A three-member panel of presidential appointees has potentially derailed seven lawsuits challenging the California High-Speed Rail Authority’s approval of its Fresno-Bakersfield bullet-train route and raised questions about how California environmental law will apply to other planned rail sections across the state.
The U.S. Surface Transportation Board, in a ruling issued late Friday, declared on a 2-1 vote that the California Environmental Quality Act, or CEQA, “is categorically pre-empted” in connection with the Fresno-Bakersfield route, which the federal panel OK’d for construction earlier this year.
“CEQA … by its very nature, could be used to deny or significantly delay an entity’s right to construct a line that the (federal) board has specifically authorized,” the ruling stated, “thus impinging upon the board’s exclusive jurisdiction over rail transportation.”
Therefore, board chairman Daniel Elliott III and vice chairwoman Deb Miller stated, lawsuits against the rail line — filed under CEQA by plaintiffs in Kings and Kern counties in Sacramento County Superior Court — and the ability of state judges to issue injunctions to halt work are barred by a federal law that “expressly pre-empts any state law attempts to regulate rail construction projects.”
The board’s third member, Ann D. Begeman, disagreed. “The authority has come before the board many times asserting its commitment” to both CEQA and the federal National Environmental Policy Act (NEPA), she wrote in her dissent. “The authority should live up to its commitments and the board should refrain from undermining them.”
The California Environmental Quality Act is generally considered to be more stringent than the national law, particularly in its requirements that projects take steps to avoid, minimize or make up for harmful effects identified in environmental impact reports.
The Surface Transportation Board first exercised its power over the California high-speed train project in April 2013 because it will be linked to the larger interstate rail system.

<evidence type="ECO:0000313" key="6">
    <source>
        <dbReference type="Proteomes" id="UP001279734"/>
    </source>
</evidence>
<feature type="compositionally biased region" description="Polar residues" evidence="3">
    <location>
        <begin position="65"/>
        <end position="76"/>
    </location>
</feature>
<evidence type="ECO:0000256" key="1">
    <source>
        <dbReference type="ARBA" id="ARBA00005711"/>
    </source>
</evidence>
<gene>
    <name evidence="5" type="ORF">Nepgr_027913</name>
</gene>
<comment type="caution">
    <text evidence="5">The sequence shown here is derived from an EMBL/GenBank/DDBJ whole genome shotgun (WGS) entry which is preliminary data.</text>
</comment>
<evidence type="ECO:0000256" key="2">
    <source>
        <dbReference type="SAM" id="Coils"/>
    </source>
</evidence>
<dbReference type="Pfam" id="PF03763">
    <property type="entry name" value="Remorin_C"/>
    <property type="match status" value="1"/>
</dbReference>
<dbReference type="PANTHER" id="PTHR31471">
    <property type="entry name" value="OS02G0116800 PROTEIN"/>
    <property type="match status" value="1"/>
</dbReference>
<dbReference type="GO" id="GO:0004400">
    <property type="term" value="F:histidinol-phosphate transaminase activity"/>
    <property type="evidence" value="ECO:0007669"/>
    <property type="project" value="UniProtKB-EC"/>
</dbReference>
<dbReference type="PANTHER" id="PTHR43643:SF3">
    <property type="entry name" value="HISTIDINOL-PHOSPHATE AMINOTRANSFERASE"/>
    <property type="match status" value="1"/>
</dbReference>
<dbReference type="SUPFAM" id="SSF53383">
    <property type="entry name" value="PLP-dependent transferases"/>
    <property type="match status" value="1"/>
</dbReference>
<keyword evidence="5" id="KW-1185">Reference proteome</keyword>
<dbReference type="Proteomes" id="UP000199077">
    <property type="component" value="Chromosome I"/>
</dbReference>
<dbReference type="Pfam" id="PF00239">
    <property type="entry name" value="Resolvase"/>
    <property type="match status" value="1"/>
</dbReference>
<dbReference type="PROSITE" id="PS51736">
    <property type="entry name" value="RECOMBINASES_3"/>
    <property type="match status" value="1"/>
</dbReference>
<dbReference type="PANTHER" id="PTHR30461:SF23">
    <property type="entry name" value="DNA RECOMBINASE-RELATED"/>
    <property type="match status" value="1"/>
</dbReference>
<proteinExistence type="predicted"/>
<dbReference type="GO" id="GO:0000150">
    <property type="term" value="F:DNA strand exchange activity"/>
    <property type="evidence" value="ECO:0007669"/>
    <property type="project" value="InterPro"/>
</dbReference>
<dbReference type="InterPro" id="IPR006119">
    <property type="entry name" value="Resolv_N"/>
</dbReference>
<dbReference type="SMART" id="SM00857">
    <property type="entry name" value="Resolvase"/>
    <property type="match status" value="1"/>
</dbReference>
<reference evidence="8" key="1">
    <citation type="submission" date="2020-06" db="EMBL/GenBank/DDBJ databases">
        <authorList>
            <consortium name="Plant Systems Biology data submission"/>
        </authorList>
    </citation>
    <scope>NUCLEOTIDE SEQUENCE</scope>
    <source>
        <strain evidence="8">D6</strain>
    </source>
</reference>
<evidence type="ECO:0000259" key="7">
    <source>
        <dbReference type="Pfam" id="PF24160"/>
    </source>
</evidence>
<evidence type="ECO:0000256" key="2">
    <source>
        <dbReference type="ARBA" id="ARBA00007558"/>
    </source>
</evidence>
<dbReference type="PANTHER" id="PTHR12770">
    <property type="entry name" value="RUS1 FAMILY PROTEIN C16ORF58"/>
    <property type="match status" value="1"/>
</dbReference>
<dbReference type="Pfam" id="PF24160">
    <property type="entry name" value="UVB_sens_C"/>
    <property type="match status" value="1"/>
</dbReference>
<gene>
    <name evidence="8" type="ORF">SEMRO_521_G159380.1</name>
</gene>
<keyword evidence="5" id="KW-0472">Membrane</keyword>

Elliott is a former railroad union attorney, while Miller is a former secretary of the Kansas Department of Transportation. They and Begeman, a former Republican Senate committee staff director, were all appointed to the board by President Barack Obama.
The immediate effect of the federal declaration is unclear, both on the pending lawsuits and on how it may affect environmental analysis and regulation for the rest of the statewide rail project. “We are still digesting the opinion,” Kings County Counsel Colleen Carlson said Monday. Kings County is a plaintiff in one of the CEQA lawsuits, as well as in other litigation against the rail authority and the state over the agency’s compliance with Proposition 1A, a $9.9 billion high-speed rail bond measure approved by California voters in 2008.
“It’s a marathon and we are expecting a long race,” Carlson said of the county’s legal fight. “But (we) never expected the authority to pull the rug out from under Californians and ignore the very law that allowed the project in the first place.”
Carlson said the plaintiffs would advise Sacramento County Superior Court Judge Michael Kinney, who has been assigned to hear the Fresno-Bakersfield lawsuits, about the federal board’s ruling and seek his direction on the cases’ status. But, she added, the declaration “practically invites more litigation.”
In a brief statement late Monday, rail authority spokeswoman Lisa Marie Alley said the agency is “still working to determine what this translates to as we continue to move forward.”
Over the course of several years, working under the California Environmental Quality Act and the federal National Environmental Policy Act, the state rail agency and the Federal Railroad Administration produced a detailed environmental impact report, comprising thousands of pages of analysis and technical data for its Fresno-Bakersfield section. The report evaluated the potential effects of high-speed rail construction and operation on homes, farms, businesses and communities along the route. The rail authority board certified the EIR in May and officially approved a route for the rail line through the southern San Joaquin Valley.